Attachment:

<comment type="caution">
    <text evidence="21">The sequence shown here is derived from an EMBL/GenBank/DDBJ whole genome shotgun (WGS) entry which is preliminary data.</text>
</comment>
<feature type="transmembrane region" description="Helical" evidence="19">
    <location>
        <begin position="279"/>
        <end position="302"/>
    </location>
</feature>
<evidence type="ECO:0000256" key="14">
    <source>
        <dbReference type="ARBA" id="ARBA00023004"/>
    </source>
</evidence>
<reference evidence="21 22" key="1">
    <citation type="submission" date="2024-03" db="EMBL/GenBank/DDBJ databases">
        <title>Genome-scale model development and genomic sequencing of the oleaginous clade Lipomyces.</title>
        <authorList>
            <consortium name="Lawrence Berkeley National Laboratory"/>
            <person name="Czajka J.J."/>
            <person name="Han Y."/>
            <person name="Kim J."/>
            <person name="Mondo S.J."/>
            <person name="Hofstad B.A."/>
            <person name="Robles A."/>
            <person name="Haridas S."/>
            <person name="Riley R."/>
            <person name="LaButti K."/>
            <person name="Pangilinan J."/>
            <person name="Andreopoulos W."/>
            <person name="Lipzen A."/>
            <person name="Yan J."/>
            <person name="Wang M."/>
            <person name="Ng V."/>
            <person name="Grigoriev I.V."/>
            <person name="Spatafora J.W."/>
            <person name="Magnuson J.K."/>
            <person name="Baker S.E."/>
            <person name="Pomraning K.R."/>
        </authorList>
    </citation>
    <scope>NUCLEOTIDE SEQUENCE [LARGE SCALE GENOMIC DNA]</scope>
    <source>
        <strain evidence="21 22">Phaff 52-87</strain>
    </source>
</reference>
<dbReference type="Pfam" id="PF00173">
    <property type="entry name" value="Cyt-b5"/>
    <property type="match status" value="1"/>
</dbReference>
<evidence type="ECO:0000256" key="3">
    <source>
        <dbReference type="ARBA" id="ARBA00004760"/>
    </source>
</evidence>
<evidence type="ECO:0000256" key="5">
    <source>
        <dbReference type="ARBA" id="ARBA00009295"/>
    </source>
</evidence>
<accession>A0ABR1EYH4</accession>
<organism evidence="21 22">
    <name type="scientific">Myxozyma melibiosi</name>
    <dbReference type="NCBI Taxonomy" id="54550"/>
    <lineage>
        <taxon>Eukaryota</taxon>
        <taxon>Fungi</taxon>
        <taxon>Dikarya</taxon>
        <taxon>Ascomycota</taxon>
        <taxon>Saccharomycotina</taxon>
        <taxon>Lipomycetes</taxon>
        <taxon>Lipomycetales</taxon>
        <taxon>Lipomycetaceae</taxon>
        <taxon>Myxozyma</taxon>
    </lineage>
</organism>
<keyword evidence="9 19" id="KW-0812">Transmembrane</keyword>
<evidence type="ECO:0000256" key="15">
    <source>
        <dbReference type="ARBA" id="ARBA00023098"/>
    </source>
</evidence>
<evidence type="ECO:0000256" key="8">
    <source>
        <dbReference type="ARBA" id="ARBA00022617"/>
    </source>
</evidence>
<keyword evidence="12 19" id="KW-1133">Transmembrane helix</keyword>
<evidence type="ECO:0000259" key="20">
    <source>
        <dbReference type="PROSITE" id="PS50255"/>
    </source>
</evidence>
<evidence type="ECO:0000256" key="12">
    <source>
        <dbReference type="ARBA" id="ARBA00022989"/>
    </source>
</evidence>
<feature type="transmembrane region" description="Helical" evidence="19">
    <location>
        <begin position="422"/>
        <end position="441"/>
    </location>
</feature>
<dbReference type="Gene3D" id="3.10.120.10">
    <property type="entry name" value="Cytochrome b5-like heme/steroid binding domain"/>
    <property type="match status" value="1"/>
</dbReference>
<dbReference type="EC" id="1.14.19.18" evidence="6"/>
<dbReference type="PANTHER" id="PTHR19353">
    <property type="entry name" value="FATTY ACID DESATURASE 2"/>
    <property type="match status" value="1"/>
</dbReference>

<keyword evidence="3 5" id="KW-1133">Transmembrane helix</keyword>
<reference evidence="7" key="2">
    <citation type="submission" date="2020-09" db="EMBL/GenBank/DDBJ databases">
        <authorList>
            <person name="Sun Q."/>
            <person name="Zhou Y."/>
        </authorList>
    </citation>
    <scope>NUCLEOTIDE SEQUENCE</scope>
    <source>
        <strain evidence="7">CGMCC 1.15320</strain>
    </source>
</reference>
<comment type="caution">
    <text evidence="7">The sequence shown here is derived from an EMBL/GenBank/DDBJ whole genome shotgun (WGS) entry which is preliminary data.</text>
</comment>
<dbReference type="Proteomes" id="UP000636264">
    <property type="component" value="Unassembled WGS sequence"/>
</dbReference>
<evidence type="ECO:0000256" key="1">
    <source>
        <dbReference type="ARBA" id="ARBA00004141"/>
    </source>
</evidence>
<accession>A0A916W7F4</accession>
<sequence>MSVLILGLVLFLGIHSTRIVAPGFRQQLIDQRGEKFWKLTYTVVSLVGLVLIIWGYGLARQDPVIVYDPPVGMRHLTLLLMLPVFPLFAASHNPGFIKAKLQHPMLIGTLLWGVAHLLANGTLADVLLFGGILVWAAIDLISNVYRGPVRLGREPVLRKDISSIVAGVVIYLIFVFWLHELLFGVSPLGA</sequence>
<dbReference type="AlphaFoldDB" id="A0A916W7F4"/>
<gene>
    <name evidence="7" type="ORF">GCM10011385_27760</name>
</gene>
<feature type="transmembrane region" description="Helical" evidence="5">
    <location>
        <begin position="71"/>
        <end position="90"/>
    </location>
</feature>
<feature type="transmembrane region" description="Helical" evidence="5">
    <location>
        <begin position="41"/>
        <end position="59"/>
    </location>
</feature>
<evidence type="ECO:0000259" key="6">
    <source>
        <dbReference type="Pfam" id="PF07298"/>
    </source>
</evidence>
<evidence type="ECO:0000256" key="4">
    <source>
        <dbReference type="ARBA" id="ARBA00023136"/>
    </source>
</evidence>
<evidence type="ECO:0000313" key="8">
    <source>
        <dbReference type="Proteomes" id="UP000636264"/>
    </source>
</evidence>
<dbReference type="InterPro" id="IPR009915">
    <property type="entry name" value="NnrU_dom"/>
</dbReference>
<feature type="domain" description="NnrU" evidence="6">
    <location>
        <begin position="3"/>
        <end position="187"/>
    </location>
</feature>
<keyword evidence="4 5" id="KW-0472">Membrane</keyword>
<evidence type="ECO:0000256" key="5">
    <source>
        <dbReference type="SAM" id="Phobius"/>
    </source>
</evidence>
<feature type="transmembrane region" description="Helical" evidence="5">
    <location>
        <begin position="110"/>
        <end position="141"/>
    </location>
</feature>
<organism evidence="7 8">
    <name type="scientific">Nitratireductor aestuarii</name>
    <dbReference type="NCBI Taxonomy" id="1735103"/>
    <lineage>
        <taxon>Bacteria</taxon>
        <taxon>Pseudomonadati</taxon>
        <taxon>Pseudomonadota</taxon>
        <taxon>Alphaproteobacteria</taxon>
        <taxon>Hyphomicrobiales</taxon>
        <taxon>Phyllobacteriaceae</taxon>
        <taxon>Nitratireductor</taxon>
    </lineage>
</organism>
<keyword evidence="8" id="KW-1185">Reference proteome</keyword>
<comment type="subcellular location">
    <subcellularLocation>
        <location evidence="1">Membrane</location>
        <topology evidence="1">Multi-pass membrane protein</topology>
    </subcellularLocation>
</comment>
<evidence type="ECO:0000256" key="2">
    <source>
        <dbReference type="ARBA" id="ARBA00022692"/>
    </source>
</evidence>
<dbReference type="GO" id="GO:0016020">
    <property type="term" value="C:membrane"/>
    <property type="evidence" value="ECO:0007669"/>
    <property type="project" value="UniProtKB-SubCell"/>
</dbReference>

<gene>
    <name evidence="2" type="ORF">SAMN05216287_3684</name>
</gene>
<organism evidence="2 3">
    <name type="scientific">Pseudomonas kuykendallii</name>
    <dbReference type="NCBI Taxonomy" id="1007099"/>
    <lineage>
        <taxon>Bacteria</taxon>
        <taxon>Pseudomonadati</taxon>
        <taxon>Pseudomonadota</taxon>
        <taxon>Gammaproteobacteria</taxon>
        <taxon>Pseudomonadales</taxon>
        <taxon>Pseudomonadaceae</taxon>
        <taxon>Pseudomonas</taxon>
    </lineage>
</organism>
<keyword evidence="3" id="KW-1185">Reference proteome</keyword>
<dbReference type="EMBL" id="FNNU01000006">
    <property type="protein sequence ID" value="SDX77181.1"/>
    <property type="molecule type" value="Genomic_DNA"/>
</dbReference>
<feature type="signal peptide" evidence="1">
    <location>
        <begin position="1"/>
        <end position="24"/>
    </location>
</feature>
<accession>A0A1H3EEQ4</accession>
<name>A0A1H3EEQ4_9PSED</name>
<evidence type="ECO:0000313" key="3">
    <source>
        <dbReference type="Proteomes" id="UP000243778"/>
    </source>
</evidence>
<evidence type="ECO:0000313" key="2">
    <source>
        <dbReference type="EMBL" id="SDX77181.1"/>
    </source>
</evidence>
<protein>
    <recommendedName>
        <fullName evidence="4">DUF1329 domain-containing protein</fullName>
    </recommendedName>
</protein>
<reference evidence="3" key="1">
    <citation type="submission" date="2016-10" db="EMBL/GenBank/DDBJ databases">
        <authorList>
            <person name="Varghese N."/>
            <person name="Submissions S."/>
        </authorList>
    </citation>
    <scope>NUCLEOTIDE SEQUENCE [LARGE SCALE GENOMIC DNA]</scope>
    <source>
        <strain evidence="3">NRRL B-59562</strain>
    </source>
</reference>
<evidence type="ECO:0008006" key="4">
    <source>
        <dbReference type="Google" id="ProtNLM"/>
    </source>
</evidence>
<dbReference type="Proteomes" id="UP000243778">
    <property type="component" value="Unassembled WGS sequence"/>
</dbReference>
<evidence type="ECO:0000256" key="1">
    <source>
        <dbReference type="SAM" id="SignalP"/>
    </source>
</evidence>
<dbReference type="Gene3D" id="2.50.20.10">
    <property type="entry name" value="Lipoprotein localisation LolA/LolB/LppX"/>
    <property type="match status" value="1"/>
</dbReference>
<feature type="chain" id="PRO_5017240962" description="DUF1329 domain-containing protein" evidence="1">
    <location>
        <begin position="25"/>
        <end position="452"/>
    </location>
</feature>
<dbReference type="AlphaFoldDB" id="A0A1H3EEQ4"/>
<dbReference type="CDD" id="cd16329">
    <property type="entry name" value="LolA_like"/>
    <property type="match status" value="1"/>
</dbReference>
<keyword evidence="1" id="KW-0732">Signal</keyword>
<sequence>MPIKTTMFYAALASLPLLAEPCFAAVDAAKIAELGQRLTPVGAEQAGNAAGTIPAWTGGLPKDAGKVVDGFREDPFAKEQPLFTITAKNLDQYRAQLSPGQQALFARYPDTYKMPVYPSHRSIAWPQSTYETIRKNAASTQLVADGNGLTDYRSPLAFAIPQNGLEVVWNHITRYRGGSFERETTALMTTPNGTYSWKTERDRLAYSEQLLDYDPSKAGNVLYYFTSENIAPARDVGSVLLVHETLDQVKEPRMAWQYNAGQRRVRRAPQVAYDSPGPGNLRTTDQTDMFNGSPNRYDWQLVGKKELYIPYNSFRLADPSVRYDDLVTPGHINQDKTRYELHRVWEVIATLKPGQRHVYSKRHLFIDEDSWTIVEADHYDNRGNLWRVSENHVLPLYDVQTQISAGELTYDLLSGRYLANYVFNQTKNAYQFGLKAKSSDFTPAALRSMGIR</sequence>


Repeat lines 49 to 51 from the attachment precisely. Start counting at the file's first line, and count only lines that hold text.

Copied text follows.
    <property type="match status" value="1"/>
</dbReference>
<evidence type="ECO:0000256" key="3">